2020 - Trip Report - The Maze District of Canyonlands
The Maze District of Canyonlands
by Joe de Kehoe
In an attempt to squeeze in one more trip before the winter weather this year, I took a trip to the Maze District of Canyonlands National Park in Utah this past October. Canyonlands includes three districts, Needles, just west of Moab, Island in the Sky to the north, and The Maze on the west. The Maze district attracted me because of its remoteness, isolation, and Jeep trails through some fantastic scenery.
In April 2019, I drove the White Rim Trail with some friends from Tennessee, and from the White Rim Trail, we could look to the south and see the labyrinth of canyons and spires that are in the Maze; I decided then I had to return to explore it.
Consequently, I returned in October 2019 to drive some of the trails in the Maze, and traveling south from Green River on a dirt road for 40+ miles, I was in some of the heaviest rain I have ever encountered, but I kept pushing through, hoping the weather would clear. It didn’t. When I arrived at the ranger station to get my permit, you couldn’t tell my Jeep’s color, and I couldn’t see out of the side windows because my tires had thrown up so much mud. I went inside to get my permit and listen to the Ranger’s instructions about camping in the area, and all the while she was speaking I could tell that she was trying to fathom the mental state of a person who wanted to be here in this weather. From the look in her eyes, I decided then that it was probably not prudent to drive out here in these conditions. I hate to turn around – I feel like a quitter, but in this instance my better judgment kicked in - thankfully. I returned to the motel in Green River, and during the night, the rain hardly let up at all. The next morning, I headed back home.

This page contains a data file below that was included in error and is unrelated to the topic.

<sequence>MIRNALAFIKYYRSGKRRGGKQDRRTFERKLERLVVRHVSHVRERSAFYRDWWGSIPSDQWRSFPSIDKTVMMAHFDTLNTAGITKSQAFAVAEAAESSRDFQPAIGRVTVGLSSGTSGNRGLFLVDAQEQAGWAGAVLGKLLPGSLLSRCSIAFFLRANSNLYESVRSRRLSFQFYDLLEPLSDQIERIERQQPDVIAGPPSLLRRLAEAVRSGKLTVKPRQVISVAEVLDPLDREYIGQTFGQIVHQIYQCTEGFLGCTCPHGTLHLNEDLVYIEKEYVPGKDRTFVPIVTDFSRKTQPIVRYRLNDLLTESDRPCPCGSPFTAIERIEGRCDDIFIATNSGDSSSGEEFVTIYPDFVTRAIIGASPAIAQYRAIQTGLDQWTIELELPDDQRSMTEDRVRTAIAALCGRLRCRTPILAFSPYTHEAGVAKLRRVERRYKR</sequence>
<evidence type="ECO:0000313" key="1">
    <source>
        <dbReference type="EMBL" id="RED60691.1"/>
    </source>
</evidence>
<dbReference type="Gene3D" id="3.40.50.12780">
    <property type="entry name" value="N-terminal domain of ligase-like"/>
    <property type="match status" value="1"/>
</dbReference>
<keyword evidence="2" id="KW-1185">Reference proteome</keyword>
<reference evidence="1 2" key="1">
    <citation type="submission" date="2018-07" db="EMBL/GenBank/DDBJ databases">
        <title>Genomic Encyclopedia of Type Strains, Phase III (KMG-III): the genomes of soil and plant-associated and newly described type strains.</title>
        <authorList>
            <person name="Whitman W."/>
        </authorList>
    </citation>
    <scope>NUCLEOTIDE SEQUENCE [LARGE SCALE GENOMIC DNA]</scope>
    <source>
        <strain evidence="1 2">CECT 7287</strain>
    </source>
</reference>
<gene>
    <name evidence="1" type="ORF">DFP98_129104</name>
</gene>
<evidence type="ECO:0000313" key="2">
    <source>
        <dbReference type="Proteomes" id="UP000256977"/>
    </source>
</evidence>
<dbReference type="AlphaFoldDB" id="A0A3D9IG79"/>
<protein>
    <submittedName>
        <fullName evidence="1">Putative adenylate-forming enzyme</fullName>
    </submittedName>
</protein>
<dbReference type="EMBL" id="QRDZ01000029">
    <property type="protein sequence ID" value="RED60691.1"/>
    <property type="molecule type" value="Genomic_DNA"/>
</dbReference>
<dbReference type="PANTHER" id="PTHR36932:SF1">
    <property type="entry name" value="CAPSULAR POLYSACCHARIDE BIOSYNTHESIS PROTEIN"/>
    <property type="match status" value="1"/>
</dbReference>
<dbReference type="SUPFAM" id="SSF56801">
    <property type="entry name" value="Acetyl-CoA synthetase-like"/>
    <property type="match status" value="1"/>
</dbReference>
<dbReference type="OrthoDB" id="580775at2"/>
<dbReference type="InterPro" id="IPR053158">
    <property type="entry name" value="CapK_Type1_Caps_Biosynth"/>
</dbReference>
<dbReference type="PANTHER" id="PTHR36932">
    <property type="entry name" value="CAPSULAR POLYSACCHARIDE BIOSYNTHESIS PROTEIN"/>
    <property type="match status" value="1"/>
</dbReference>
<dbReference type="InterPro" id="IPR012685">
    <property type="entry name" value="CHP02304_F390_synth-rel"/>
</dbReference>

However, this past October, I returned to make up for the trip that I had to abandon. Though the Maze gets very few visitors, reservations are required, camping is permitted only in designated spots, no open fires, and everything has to be carried out (yup, that includes human waste). Other than the rangers at the park entrance, I didn’t see a soul for the three days I spent camping on this trip.